“Puzzling,” says the May 2018 exchange between William Happer, now a member of President Donald Trump’s National Security Council, and Thomas Wysmuller of the Heartland Institute, which disavows manmade climate change. Their exchange calls scientifically established rises in sea levels and temperatures under climate change “part of the nonsense” and urges the NASA head — who was copied in — to “systematically sidestep it.”
It cannot be discerned whether it was Happer or Wysmuller who put that pressure on the new NASA chief. Their exchange is included in emails from 2018 and 2019 that were obtained by the Environmental Defense Fund under the federal Freedom of Information Act and provided to The Associated Press.

The Trump Hotel recently hosted the Heartland Institute's annual climate conference.

Heartland has been working for years to unravel environmental rules. The think tank has also played a major role in staffing various EPA posts within the Trump Administration.

Monday, July 8, 2019

Russian Think Tank With Links to Infamous Troll Farm Says 2 Employees Detained in Libya

Here is more from the Associated Press:

Two people with links to an infamous Russian troll farm have been arrested in Libya, their employer, who has been put on the U.S. sanctions list, said on Friday.
The Foundation for the Protection of Traditional Values said in a statement that its employees, including well-known spin doctor Maxim Shugaley, have been kept in custody in Libya since May. It said that it has been working behind closed doors to secure the men's release.
The obscure think-tank did not explain the charges the men are facing but insisted that its employees did not interfere in any elections in Libya.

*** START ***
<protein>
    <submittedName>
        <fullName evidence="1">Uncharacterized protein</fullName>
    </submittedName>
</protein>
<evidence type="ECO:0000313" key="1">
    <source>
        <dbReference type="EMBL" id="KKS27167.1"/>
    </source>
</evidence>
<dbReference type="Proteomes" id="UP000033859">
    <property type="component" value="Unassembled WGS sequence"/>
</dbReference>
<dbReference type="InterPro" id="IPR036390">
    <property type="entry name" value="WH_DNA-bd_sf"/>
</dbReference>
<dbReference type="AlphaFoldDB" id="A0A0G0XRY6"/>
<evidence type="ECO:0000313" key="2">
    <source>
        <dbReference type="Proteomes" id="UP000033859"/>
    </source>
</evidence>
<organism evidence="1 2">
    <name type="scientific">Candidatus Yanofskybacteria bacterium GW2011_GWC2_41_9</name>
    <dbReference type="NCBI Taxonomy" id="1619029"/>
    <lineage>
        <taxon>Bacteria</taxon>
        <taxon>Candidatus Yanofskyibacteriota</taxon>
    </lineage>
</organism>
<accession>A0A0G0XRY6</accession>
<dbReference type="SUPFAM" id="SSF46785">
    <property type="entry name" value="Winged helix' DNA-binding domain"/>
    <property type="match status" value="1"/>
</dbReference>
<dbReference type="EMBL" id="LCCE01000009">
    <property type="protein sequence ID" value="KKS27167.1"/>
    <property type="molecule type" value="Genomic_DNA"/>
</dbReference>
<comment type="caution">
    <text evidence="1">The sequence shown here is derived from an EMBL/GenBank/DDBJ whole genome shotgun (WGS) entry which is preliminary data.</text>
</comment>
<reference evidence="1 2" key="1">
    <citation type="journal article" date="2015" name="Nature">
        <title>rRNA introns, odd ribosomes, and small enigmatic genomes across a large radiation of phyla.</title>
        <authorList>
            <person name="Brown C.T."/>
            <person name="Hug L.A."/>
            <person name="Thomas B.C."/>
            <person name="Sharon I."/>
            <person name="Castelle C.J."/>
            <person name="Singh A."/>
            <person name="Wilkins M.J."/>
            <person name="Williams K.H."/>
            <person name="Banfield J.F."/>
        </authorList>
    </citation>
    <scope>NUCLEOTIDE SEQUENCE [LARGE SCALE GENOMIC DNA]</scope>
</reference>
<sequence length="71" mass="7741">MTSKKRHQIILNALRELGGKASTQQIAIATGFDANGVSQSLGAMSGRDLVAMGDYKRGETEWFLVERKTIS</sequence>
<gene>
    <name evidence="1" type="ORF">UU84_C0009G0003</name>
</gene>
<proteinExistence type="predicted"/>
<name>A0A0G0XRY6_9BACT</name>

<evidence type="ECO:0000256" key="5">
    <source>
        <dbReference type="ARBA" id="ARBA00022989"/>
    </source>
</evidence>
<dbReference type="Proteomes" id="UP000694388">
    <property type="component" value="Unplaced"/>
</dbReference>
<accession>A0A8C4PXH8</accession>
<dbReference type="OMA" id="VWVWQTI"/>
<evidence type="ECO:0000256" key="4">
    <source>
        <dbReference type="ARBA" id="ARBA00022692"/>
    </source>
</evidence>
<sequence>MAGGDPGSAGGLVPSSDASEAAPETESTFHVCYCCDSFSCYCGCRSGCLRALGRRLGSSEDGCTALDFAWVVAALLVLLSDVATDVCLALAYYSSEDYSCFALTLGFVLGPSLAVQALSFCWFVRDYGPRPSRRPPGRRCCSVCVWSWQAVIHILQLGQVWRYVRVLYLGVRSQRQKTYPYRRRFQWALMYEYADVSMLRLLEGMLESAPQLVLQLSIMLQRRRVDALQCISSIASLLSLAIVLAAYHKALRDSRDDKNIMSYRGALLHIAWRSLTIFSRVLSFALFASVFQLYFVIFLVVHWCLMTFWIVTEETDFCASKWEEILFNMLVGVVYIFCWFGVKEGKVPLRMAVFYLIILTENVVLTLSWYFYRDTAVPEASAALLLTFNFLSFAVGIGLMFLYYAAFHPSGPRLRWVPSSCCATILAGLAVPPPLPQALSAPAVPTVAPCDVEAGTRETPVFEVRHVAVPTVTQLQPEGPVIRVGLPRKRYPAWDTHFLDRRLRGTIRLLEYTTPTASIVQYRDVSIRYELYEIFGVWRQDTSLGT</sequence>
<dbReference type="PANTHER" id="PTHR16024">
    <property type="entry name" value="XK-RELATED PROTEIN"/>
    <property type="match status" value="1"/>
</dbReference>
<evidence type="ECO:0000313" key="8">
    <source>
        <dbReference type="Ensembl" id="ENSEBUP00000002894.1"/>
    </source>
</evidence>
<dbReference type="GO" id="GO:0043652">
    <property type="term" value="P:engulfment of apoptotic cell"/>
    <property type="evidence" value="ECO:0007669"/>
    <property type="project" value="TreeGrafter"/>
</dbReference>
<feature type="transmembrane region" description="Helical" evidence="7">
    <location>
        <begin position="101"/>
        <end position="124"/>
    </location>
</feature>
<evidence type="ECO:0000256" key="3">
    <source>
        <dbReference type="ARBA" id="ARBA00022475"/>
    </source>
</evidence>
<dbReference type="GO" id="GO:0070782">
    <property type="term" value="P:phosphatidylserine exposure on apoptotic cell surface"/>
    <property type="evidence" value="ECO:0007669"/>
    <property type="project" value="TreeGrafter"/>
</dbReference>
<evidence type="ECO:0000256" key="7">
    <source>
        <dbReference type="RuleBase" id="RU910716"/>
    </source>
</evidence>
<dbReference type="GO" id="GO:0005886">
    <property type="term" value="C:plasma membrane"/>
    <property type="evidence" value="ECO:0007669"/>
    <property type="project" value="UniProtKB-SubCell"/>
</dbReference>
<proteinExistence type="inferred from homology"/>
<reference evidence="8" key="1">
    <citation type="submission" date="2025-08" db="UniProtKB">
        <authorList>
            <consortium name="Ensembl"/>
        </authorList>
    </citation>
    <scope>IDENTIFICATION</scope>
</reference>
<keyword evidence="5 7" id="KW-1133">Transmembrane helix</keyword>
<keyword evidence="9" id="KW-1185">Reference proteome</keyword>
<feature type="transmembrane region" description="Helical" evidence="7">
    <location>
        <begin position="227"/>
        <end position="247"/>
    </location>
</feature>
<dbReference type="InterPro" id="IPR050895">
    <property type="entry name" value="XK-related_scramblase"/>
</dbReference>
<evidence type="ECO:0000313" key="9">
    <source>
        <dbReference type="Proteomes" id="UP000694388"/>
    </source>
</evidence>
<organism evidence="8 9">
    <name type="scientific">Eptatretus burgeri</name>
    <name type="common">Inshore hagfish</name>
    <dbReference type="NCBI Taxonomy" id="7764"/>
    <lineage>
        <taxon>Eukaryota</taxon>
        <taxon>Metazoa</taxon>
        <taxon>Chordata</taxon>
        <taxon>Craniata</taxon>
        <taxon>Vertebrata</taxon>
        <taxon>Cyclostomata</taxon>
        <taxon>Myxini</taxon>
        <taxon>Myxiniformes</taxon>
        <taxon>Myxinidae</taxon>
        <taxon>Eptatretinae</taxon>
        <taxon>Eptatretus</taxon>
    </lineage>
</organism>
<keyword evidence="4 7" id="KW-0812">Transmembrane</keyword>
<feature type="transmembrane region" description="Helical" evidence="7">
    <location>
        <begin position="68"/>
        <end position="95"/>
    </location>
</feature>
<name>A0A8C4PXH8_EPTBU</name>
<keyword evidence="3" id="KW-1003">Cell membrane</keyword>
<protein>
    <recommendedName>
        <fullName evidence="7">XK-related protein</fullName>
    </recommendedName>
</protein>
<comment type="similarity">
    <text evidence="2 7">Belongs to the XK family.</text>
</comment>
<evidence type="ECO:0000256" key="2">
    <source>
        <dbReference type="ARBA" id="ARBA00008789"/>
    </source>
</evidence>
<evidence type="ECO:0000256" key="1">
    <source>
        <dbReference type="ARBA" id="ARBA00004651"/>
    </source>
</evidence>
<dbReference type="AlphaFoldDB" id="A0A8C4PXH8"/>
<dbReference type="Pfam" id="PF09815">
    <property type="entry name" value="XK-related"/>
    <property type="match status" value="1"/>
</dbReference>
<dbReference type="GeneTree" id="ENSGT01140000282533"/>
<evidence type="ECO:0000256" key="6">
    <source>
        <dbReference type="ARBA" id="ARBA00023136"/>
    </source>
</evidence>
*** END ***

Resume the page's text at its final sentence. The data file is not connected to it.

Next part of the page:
Shugaley and the think-tank are connected to the infamous Russian troll farm that featured prominently in the probe by U.S. special investigator Robert Mueller into Russian interference in the 2016 U.S. presidential election. The think-tank is chaired by Alexander Malkevich who until earlier this year also edited the English-language website USA Really which is part of a media empire reportedly run by Russian President Vladimir Putin's ally Yevgeny Prigozhin. The magnate reportedly finances the Internet Research Agency, better known as the "troll factory."

Here is another recent story about think tanks connected to the Mueller probe.

Sunday, July 7, 2019

Papadopoulos Met Mysterious Professor Through Think Tank

Here is more from the Washington Post about George Papadopoulos, a former member of the foreign policy advisory panel to Donald Trump's 2016 presidential campaign:

At the time, Papadopoulos, a young energy consultant from Chicago, was working for a startup think tank called the London Center for International Law Practice and had just been drafted to be an unpaid foreign policy adviser for the Trump campaign.
On the day after he agreed to join the campaign, Papadopoulos said his boss at the London think tank offered to introduce him to “a very important person” who would be “very useful” in his new position.
This VIP, Papadopoulos wrote in his book “Deep State Target,” was [Josef] Mifsud.